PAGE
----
Throughout the 20th century, UK researchers have built a strong network of international collaborators and partnerships, although it has tended to be focused on a relatively small number of countries. As our world becomes increasingly connected, bringing new opportunities for international scientific exchanges and training, it’s easier than ever before to forge partnerships and collaborations wherever they are needed.
In the past, many vaccine research projects in lower-income countries where many of the studied diseases are endemic were carried out by visiting teams of European or American scientists. Today, most of the pioneering research projects and papers published on vaccine research have a long list of scientists and institutional partners drawn from many countries, including across Africa and Asia. Working together with scientific organisations in these regions enables UK researchers to share expertise and resources, and creates new opportunities to empower and upskill local scientists.
UK research brings vaccines where they’re needed
New vaccines are often developed in higher income countries like the UK and do eventually reach low- and middle-income countries (LMICs), but logistical and financial challenges mean that this process can take a long time. For example, the first conjugate pneumococcal vaccines were licensed in Europe twenty years ago, but they still are not available everywhere.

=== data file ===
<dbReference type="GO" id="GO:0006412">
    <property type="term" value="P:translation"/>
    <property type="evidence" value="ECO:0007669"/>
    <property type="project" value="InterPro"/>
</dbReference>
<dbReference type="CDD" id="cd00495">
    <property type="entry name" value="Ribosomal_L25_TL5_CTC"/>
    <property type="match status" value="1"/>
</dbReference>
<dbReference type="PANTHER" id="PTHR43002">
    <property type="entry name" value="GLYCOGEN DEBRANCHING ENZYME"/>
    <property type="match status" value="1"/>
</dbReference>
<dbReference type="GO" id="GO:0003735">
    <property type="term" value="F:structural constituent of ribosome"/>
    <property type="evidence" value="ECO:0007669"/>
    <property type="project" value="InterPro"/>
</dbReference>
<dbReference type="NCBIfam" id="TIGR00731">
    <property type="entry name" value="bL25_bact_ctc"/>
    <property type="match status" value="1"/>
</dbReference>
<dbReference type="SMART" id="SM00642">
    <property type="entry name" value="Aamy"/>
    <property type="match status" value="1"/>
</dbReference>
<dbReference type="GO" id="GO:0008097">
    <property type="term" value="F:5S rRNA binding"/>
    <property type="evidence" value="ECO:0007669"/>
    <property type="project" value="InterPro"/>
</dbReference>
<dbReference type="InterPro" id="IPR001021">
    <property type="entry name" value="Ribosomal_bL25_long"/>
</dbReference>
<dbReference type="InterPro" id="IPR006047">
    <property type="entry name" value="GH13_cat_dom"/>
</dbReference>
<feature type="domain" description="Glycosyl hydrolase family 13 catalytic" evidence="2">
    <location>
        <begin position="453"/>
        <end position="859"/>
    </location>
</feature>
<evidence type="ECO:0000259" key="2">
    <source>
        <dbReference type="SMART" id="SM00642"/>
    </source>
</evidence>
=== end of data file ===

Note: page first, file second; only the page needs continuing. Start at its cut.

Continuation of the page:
UK research and funding are vital for speeding up the availability of vaccines in LMICs. International organisations like Gavi, the Vaccine Alliance, have been instrumental in making vaccines commonplace in these countries, with strategic funding from the Wellcome Trust and MRC also Working together for global health playing a significant role. These efforts have increased vaccine coverage globally, with 86% of infants worldwide now receiving the diphtheria-tetanus-pertussis vaccine.
Harnessing the ‘network effect’
Current vaccine development pathways are expensive, complicated and convoluted, with each new product often taking 10–15 years to come to fruition. Delays and challenges during the development process can stop life-saving vaccines from ever making it to market. Networks that bring together international experts from industry, academia, philanthropy and government can help overcome these roadblocks and deliver crucial vaccines where they are needed most.
The UK leads five vaccine research networks:
- The VALIDATE Network is working on vaccinations for diseases caused by complex pathogens like tuberculosis, leishmaniasis, melioidosis, and leprosy
- The IVVN Network is focusing on developing veterinary vaccines for diseases affecting agriculture in low- and middle-income countries
- The HIC-Vac Network supports human infection challenge studies to accelerate vaccine development
- The IMPRINT Network is developing safe and effective vaccines for pregnant women and newborns
- The BactiVac Network is accelerating the development of vaccines for bacterial diseases